Old Anima
© Copyright 2021. UnderstandingXYZ.com. All rights reserved.
“Oh, sure, we have another world war coming, and another great depression, but where are the leaders this time?” - Kurt Vonnegut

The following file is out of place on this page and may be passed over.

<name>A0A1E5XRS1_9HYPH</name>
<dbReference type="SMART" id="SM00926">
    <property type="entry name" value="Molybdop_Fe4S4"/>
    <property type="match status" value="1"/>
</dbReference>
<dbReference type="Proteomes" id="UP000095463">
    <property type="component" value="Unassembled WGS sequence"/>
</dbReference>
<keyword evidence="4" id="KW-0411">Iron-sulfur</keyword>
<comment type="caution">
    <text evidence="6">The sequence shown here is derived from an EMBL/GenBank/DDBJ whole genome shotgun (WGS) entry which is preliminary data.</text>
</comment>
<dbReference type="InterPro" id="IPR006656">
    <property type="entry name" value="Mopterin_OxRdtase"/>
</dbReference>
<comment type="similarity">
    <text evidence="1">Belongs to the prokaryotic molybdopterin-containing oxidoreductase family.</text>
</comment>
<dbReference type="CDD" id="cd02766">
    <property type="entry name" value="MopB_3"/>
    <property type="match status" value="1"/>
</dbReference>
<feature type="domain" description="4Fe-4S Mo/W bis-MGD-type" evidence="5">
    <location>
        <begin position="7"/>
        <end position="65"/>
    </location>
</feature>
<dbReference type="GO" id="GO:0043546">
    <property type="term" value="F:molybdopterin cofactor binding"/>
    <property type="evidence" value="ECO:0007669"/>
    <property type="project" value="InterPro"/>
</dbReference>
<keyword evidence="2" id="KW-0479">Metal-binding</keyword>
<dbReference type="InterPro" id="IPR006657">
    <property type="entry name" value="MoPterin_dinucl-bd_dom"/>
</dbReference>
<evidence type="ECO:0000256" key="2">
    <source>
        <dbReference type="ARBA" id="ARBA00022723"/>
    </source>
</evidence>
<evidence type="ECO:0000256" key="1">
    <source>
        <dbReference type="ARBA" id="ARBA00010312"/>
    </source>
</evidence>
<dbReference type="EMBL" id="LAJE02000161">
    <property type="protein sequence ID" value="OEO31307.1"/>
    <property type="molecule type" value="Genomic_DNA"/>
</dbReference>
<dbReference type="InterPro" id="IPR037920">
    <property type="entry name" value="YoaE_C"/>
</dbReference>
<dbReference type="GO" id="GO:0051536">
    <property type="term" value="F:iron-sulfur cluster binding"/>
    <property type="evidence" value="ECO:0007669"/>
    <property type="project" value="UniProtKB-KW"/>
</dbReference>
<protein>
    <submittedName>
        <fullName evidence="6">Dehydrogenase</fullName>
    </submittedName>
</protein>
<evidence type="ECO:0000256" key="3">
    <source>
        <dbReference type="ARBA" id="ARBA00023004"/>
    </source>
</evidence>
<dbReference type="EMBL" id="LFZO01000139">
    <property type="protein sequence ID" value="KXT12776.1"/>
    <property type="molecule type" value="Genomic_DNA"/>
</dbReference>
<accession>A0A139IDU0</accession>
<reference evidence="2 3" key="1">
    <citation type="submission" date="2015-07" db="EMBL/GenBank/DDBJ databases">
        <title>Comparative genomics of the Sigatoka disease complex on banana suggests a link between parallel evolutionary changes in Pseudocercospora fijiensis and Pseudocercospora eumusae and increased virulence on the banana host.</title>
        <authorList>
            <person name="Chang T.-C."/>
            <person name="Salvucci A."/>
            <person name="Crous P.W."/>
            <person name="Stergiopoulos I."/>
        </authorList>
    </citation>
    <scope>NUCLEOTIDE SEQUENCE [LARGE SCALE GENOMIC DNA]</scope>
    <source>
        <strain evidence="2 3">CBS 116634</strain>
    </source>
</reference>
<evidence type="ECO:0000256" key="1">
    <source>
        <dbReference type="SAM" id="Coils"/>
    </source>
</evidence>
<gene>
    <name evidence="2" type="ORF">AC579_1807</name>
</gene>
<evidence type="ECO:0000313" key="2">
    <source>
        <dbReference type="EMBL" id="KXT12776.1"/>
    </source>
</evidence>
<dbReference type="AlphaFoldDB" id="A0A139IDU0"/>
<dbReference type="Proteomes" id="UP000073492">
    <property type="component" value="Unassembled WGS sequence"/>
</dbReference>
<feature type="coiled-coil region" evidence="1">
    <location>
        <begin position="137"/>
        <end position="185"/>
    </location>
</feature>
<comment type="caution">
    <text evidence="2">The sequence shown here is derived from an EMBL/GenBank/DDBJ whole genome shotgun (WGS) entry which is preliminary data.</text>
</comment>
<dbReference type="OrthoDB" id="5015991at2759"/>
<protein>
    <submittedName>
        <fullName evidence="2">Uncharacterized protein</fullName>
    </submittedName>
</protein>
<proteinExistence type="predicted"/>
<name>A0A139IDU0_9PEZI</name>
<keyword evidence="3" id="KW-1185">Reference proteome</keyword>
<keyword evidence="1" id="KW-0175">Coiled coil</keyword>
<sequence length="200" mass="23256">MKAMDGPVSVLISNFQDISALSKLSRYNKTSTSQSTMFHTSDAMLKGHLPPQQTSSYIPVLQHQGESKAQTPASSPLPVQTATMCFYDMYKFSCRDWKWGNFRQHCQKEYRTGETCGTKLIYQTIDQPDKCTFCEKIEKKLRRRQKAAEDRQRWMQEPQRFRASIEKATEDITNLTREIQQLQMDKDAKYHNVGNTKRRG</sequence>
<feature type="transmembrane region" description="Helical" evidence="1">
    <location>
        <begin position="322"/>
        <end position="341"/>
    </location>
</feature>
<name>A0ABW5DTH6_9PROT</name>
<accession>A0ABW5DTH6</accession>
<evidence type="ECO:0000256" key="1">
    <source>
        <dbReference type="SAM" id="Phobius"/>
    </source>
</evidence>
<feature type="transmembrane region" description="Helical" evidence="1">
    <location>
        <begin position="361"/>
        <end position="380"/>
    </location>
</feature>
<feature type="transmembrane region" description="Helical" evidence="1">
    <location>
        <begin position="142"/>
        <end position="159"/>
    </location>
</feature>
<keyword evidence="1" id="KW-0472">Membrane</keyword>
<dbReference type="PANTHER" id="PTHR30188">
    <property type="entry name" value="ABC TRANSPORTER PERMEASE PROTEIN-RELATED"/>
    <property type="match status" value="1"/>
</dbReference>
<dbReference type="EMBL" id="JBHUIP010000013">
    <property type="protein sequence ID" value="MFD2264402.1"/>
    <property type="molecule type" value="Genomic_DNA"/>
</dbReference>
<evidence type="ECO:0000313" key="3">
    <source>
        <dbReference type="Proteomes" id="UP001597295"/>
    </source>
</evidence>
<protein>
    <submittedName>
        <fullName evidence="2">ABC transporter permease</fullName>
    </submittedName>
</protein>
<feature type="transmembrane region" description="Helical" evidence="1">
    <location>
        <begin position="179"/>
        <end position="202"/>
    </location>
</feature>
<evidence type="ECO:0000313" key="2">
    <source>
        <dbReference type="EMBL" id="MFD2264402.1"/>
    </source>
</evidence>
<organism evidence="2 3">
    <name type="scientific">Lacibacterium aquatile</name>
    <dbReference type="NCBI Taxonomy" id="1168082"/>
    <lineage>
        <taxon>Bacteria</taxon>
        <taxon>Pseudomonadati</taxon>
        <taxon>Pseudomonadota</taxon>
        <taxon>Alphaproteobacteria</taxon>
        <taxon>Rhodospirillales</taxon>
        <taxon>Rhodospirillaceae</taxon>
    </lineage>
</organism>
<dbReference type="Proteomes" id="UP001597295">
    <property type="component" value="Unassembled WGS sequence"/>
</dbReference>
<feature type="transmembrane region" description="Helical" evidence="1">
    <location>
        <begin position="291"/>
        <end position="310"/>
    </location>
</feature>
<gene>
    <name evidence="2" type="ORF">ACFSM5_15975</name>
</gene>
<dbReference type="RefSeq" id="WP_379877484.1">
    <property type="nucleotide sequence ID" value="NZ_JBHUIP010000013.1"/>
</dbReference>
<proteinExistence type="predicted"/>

Perspectives on Rising Depression and Anxiety Among Teens and Young Adults Why It’s Happening and What Can Be Done About It Instances of severe depression and anxiety have been increasingly upsetting the lives of teenagers and young adults in the twenty-first century. The reporting and research on this topic over the past several years reveals a continuous, multi-level cautionary tale about the seriousness of troubling times young people are experiencing today in record numbers. An October 2016 Time magazine cover story — “Teen Depression and Anxiety: Why the Kids Are Not Alright” — paints a picture of millions of teens feeling severe anxiety and stress from an amalgamation of too much schoolwork, social media hyper connectedness and bullying, career goal pressure, complex college application and financial aid processes, climate change worries and woes, sexism, racism, terrorism, school shootings, poverty, inequality, intolerance, ad nausea. The Time cover story features data from the National Institute of Mental Health showing that 6.3 million kids have had an anxiety disorder, adding that such numbers are likely much higher, as only about 20% of young people with severe anxiety disorder get any kind of treatment. From High School to College By the time they reach college, nothing much has changed, with depression and anxiety numbers still on the rise. “Record Numbers of College Students Are Seeking Treatment for Depression and Anxiety — But Schools Can’t Keep Up,” shouts a March 2018 Time article in which several sobering statistics are presented. Students visiting with counselors increased by 30% between 2009 and 2015. In a spring 2017 survey of 63,000 college students at 92 schools, 40% acknowledged they had problems functioning and 61% said they “felt overwhelming anxiety.” 2,700 UCLA students enrolled in an online screening test on depression that resulted in 250 identified as at-risk for severe depression, mania, or suicidal thoughts. Pennsylvania State University approved a $700,000 budget increase for psychological services due to what they called a “dramatic increase” in demands for more student counseling services over the past decade. College counseling centers nationwide are overwhelmed. “The average university has one professional counselor for every 1,737 students — fewer than the minimum of one therapist for every 1,000 to 1,500 students recommended by the International Association of Counseling Services.” A September 2019 article in the Philadelphia Inquirer reports on a heartbreaking tragedy related to college mental health counseling services. Six months after being hired, the executive director of counseling and psychological services at the University of Pennsylvania — a highly respected professional with 15 years of experience serving students — committed suicide. Sadly, the university has seen 14 student suicides since 2013. According to a 2019 report by the Center for Disease Control (CDC), U.S. suicide rates in 2017 were 33% higher than in 1999. Non-Hispanic American Indian or Alaska Native persons had the highest suicide rates for both females and males aged 15–24 and 25–44. A June 2019 American Medical Association research letter highlights trends in suicide death rates at ages 15–19 and 20–24. For both age groups the suicide rates “increased in 2017 to its highest point since 2000, with a recent increase especially in males and in ages 15 to 19.” Why Depression is On the Rise Reading through some of the research and expert opinions on this topic helps to provide a keener understanding of why all this is happening and what can be done about it. However, it’s also very important to recognize that mental health issues are enormously complex, and there is no one-size-fits-all solution and plenty of trial and error research geared toward discovering solutions that have yet to be discovered. For an in-depth, base-line resource that helps to answer the why question, see a 2012 paper titled “Depression as a disease of modernity: explanations for increasing prevalence,” by Brandon Hidaka, MD, PhD. Hidaka provides a review of the research, focusing his efforts on cross-cultural studies on depression. He claims that the past century has brought about drastic changes in our daily lives that have fueled “diseases of modernity,” such as atherosclerosis, hormone-related and gastrointestinal cancers, diabetes, and excess depression and anxiety. “Evidence suggests we may indeed be in the midst of an epidemic of depression,” he writes, with young people having a higher risk of depression than their parents and grandparents. What are some common modern-day causes of depression in teens and young adults (other than tragic life events such as loss of a loved one, serious illness, sexual abuse, and other negative fateful events beyond one’s control)? Many seem obvious if we take the time to fully recognize and closely examine how many of our daily habits have long-term negative effects on mental health. For instance, Hidaka points to the decline of physical well-being as a major contributor to depression. Overindulging in high- sugar, high-fat, high-calorie, and refined and fast foods, along with a sedentary lifestyle, brings on unnecessary weight gain, obesity, and poor body image, resulting in psychological distress and oftentimes severe depression. The CDC reports that “during 2013–2016, approximately 37% of adults consumed fast food on a given day.” Other physical well-being aspects of our lives that tend to induce depression include not getting enough sleep and not getting enough sunlight due to being indoors too frequently. Additionally, Hidaka cites research demonstrating a cultural shift “away from intrinsic goals, e.g. social relationships, community, and competence, to extrinsic goals, like money, status, and appearance.” Such cultural shifting typically coincides with increased incidences of loneliness and isolation among teens and young adults. And it’s no secret that isolation and loneliness, which can still occur if your social connections are large in quantity but lack in qualitative substance, are exacerbated through an unhealthy over-reliance on online social media networks and other Internet- based communications as opposed to face-to-face interactions. To bolster such claims, a September 2019 Experimental Economics journal paper on a study of 1,769 U.S. undergrads found that “a one-week Facebook restriction decreased feelings of depression and increased engagement in healthier activities.” Lastly, Hidaka references several studies that show accumulating evidence indicating “that the social environment in modern-industrialized countries, especially in the United States, has become increasingly competitive, threatening, and socially isolating,” with “increased competition most obvious in college admissions and economically, as populations now compete for jobs on a global scale.” He also mentions research on the so-called paradox of choice (too many options) so prevalent today, noting that “excessive choice can lead to paralytic indecision, greater expectations, stress, and eventual dissatisfaction, blame and regret.” A Journalist on a Mission with a Relatively Simple Solution UK journalist and author of “Lost Connections: Uncovering the Real Causes of Depression — and the Unexpected Solutions” Johann Hari offers a sensible overview on depression and anxiety in his book and in a July 2019 Ted Summit, titled “This could be why you’re depressed and anxious,” that has more than 1.3 million views. The 40-year-old Hari tells of his own lifelong battle with mental health issues and his sincere and deep desire to understand why so many people are getting depressed. He researched his book by traveling over 40,000 miles around the world interviewing numerous high-level experts about the causes and solutions of depression. Hari concludes that while some people have biological causes of depression that definitely require taking antidepressants, “most of the factors that have been proven to cause depression are not in our biology. They are factors in the way we live.” Hari adds that he personally took the highest legal doses of antidepressants possible for 13 years, and yet, “for a lot of those 13 years, and pretty much all of the time at the end, I was still in a lot of pain.” Factors that induce depression and anxiety outside of biology that Hari features include feeling lonely, working at a job you have no control over, rarely communing with nature, feeling that your life has no real meaning or purpose, and believing your outlook for the future does not make any good sense. These are the kind of negative psychological aspects of life, Hari believes, that do not require antidepressants to fix. “If you’re depressed, if you’re anxious, you’re not weak, you’re not crazy, you’re not, in the main, a machine with broken parts,” he says. “You’re a human with unmet needs.” So, the question becomes how can we overcome unmet needs? “It’s not like rocket science,” Hari answers. It’s recognizing that depression is more than likely a signal — not a biological malfunction or a weakness — that is telling people to seek out more meaning and purpose in life. How to Move Along a Life Path Towards Meaning and Purpose Despite the relative simplicity of Hari’s answer, finding meaning and purpose in life is much easier said than done, regardless of age and/or one’s station in life. It’s more of a lifelong process with plenty of twists and turns. A unique January 2018 listicle article in Greater Good magazine published by the Greater Good Science Center (GGSC) at the University of California, Berkeley offers six ways to discover purpose in life. GGSC online editor Jeremy Adam Smith writes that purpose “grows from our connection to others, which is why a crisis of purpose is often a symptom of isolation.” The six ways are: 1. Read — Studies show that adolescents who frequently read both secular and non-secular books that interest them have a stronger sense of purpose. 2. Turn hurts into healing for others — People who are willing to share experiences of suffering with others facing similar circumstances often find a correspondingly related purpose to pursue in life. 3. Cultivate awe, gratitude, and altruism — Research shows that those who count their blessings are more likely to contribute to the greater good, which is a sure way to have more meaning and purpose in life. 4. Listen to what other people appreciate about you — “Gratitude strengthens relationships — and those are often the source of our purpose.” 5. Find and build community — Seek out inspiration in the people around you and try to discover commonalities among each other that can result in making a positive difference in your community. 6. Tell your story — Writing about your life journey (your narrative) with a focus on challenges, growth and inner strengths can help bring more clarity about your authentic self and put you on a sensible and strong path toward more meaning and purpose in your life. In a December 2017 Great Good magazine article, Amy L. Eva, Ph.D., associate education director at GGSC, presents three research-based strategies for adults to support and engage in with youth who face roadblocks due to stress, poverty, and systemic racism and intolerance as they attempt to embark on purposeful life trajectories. They are: 1. Communicate high expectations — Showing that you firmly believe in a young person’s potential for growth increases their chances for success. 2. Be invested and accessible — When adults take a keen and sincere interest in supporting a young person’s life goals, they typically become energized and increasingly motivated. 3. Facilitate self-exploration — Talk about inspirational people and quotes related to meaning and purpose and relate them to a teen or young adult’s personal life. “Even a brief, 45- minute discussion of purpose, values, and interests can increase the sense of purpose that students feel.” Writer’s Note: When you come right down to it, in my opinion (and I’m not a professional counselor by any means), none of these meaning and purpose-oriented suggestions are overly esoteric or difficult to understand. Like Hari says, “it’s not like rocket science.” At the same time, diagnosing mental health is highly individualistic and not an exact science, and effective treatments are often illusive. It seems to be more of a matter of not giving up, regardless of how many failures, obstacles and setbacks might come into play, and consistently experimenting with different strategies, until a genuine love of life and a straight-on focus and movement toward reaching goals and aspirations kicks in on a more solid and permanent basis.